John 4:24

‘“God is spirit,
those who worship Him must worship in spirit
and truth.”’
(John 4:24)

It’s important to realise that ‘“God is spirit”’, so our relationship with Him will be spiritual primarily (i.e. ‘“in spirit”’ here), with some notable exceptions, like when ‘the Word… God… became flesh’(John 1:1&14) in the form of Jesus, and spoke these very words to a physical woman standing by a well in Samaria. Even so, His main point was to emphasise the spiritual to her. Moreover, as Jesus said elsewhere, His spoken ‘“words… are spirit”’(John 6:63) anyway. In addition to that, He was actually addressing our relationship with ‘“the Father”’(John 4:23), who being pure spirit is of course ‘invisible’(Colossians 1:15) physically, yet very real when perceived spiritually.

Our spirituality is an important aspect of what it means to be human, and something that we share with God. It’s part of our being made in His ‘image’(Genesis 1:27). In the ‘new heaven and… new earth’(Revelation 21:1) this will become even more obvious. There we’ll have ‘a spiritual body’(1 Corinthians 15:44) even, since ‘flesh and blood can’t inherit God’s Kingdom’(1 Corinthians 15:50). This is hard to imagine. Perhaps John’s later vision of the risen Jesus ‘like a son of man… “forever”’(Revelation 1:13-18) gives some clues, since ‘we will be like Him’(1 John 3:2). Certainly no ‘natural’(1 Corinthians 15:44) ‘“eye”’(1 Corinthians 2:9) has seen these realities, but the ‘Spirit’(1 Corinthians 2:10) of God can help the ‘spirit’(1 Corinthians 2:11ff.) of man to see them, at least ‘dimly… in part’(1 Corinthians 13:12), until the full glory of this hard to imagine eternity becomes clear. So we should set our minds on such things, as we ‘seek’(Colossians 3:1ff.) God and ‘“worship in spirit”’, as Jesus puts it here.

Importantly however, we shouldn’t think of God as being distant, in some yet to be encountered, hard to imagine future reality, whatever form that may take. It’s always been the case that God’s ‘Spirit’(Psalm 139:7ff.) wants to draw near, addressing our ‘inward… inmost place’(Psalm 51:6), in communion with our ‘heart… soul’(Deuteronomy 6:5) / ‘spirit’(Psalm 34:18 & 51:17). However, as Jesus was explaining to this Samaritan woman, ‘“the hour comes, and now is”’(John 4:23) when this would reach a new level (a New Testament level), like receiving ‘“living water… springing up to eternal life”’(John 4:10-14), as He’d just described it to her. In the preceding chapter, when talking to Nicodemus, Jesus had called this being ‘“born of the Spirit”’(John 3:6&8, cf. John 7:38-39), in a sense made newly ‘alive… through His Spirit who dwells’(Romans 8:10-11) within, as had long been prophesied: ‘“‘“I will put my Spirit within you”’”’(Ezekiel 36:27) – even like becoming ‘a temple of the Holy Spirit’(1 Corinthians 6:19).

So the risen Jesus breathed on His disciples and ‘said… “Receive the Holy Spirit!”’(John 20:22), who was poured out all the more on ‘the day of Pentecost’(Acts 2:1ff.). It’s how we’re ‘sealed’(Ephesians 1:13, cf. Romans 8:16) as ‘His’(Romans 8:9), and enabled to ‘worship God in the Spirit’(Philippians 3:3) like Jesus describes here, or pray ‘in the Spirit’(Ephesians 6:18, cf. Jude 1:20), and ‘walk by the Spirit’(Galatians 5:16), etc.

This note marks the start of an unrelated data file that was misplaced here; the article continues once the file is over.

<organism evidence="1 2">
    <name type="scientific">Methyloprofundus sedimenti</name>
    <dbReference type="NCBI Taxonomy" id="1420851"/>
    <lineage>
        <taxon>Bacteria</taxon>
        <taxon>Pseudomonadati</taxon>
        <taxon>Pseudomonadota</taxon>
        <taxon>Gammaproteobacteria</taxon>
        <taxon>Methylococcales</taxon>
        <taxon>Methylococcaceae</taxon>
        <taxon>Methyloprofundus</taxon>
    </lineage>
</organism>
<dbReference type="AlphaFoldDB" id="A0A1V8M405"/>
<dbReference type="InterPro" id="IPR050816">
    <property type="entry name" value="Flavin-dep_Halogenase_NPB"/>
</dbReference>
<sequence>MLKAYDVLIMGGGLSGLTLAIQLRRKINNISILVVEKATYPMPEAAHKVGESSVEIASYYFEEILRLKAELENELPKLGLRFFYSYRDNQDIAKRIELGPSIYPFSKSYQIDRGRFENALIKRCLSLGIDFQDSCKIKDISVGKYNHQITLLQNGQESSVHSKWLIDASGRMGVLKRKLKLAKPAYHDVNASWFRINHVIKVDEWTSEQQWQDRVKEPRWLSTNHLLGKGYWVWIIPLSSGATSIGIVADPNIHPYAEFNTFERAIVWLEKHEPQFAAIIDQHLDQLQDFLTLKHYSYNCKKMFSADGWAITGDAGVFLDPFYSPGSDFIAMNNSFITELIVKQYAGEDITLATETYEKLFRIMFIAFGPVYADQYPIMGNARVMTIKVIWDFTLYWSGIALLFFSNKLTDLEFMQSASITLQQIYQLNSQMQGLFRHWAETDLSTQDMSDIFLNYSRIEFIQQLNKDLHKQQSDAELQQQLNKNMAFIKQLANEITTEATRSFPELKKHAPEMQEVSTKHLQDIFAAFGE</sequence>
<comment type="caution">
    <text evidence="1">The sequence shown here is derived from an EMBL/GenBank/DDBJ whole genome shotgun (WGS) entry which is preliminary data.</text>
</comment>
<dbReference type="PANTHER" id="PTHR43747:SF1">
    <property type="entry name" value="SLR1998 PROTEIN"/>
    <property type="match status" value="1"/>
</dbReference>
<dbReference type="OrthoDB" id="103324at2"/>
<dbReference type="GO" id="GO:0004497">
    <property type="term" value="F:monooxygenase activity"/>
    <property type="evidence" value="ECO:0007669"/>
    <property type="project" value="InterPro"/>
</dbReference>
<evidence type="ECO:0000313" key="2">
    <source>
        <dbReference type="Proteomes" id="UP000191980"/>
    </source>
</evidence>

However, although it’s important for our spirits to be engaged in worship, enlivened and ‘one’(1 Corinthians 6:17) with the Holy Spirit within, we’re still in ‘natural’(1 Corinthians 15:44) bodies, for now. So we use our vocal cords to ‘sing with the spirit’(1 Corinthians 14:15), perhaps accompanied by other parts of our anatomy too (unless we’re more inclined to undistracted stillness). Either way, worship mustn’t be just from our ‘“lips”’(Isaiah 29:13, cf. Matthew 15:8), or whatever else we’re inclined to move, but rather flow from the ‘heart to the Lord’(Ephesians 5:19). The same applies to works, visible or invisible, which can also be part of worship from a regenerate/renewed heart/mind, ‘heartily’(Colossians 3:23) presenting our lives/bodies as a ‘living sacrifice… [in] spiritual service’(Romans 12:1), including practical giving from the ‘heart’(2 Corinthians 9:7), ‘an acceptable and well-pleasing sacrifice’(Philippians 4:18). This can even apply to art and architecture, like in Old Testament times, when some were specifically ‘“filled… with the Spirit… to make skilful works”’(Exodus 35:31-32ff.) – yet noting Jesus’ point here, that location doesn’t matter now (although design can help).

We should note also that ‘“in spirit”’ obviously doesn’t mean simply ‘with emotion’. Feelings are often involved, as we’re moved by the Spirit, but God’s Spirit also influences our ‘will… to work’(Philippians 2:13) for Him. Moreover, He guides us ‘“into all truth”’(John 16:13), which is why Jesus ‘“the truth”’(John 14:6) adds ‘“and truth”’ here. Paul similarly adds, ‘I will sing with the understanding also’(1 Corinthians 14:15).

So, ‘“in spirit”’, by the Spirit, we’re to feel, think, plan and act worshipfully for Him, who ‘“is spirit”’.

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